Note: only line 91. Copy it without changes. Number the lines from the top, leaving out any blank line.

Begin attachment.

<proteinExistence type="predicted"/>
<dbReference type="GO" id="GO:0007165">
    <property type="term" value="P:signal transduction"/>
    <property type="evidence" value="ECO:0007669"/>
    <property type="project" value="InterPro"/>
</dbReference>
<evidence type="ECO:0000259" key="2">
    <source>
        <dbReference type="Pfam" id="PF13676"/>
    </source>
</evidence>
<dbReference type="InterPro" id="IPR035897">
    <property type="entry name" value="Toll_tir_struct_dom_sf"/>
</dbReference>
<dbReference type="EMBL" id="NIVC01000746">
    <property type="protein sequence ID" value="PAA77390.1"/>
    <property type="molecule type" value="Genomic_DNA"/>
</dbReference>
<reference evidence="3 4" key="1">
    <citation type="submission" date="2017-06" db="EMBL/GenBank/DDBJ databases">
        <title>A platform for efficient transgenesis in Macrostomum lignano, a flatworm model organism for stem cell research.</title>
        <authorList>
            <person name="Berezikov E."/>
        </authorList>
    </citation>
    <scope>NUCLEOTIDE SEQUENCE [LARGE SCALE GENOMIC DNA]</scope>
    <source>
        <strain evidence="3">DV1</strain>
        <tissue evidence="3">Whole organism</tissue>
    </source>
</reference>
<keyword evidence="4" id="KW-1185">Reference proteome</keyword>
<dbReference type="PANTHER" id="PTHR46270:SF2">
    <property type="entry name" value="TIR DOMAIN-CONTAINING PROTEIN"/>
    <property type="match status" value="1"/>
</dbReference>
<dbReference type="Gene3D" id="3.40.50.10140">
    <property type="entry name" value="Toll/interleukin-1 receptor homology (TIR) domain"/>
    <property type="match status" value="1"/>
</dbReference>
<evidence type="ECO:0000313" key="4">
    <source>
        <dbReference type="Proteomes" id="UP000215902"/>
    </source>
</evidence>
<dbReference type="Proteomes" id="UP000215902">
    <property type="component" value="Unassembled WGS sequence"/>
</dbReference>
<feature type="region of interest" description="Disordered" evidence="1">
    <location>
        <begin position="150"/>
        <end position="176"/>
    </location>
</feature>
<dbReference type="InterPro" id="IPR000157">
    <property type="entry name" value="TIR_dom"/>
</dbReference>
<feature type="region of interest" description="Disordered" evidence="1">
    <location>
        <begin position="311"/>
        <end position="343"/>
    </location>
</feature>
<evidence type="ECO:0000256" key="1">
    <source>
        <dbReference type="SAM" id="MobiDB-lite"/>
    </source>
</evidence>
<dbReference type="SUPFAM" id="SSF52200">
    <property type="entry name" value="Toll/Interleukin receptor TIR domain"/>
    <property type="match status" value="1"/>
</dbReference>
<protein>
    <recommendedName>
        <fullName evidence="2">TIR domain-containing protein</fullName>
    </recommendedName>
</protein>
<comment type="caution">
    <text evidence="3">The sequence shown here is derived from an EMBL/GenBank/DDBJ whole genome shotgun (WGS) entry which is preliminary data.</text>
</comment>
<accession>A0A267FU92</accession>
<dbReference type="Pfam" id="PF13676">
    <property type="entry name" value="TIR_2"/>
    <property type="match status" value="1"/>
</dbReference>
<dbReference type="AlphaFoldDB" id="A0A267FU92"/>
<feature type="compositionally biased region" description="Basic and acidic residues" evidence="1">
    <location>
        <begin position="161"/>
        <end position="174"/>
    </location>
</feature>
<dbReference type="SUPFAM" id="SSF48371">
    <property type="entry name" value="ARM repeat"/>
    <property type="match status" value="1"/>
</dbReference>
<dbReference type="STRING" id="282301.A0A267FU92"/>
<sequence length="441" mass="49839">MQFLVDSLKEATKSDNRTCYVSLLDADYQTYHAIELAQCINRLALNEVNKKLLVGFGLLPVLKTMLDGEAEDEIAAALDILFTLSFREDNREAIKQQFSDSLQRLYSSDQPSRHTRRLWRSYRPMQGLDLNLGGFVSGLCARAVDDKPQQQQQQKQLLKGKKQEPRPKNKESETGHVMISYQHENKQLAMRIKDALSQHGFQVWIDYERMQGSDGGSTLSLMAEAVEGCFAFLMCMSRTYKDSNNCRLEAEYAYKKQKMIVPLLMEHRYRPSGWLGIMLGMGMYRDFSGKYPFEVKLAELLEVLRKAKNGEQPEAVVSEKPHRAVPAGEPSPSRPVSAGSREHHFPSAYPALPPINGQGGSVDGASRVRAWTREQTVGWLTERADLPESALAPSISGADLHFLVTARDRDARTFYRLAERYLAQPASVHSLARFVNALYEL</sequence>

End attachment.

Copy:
    </location>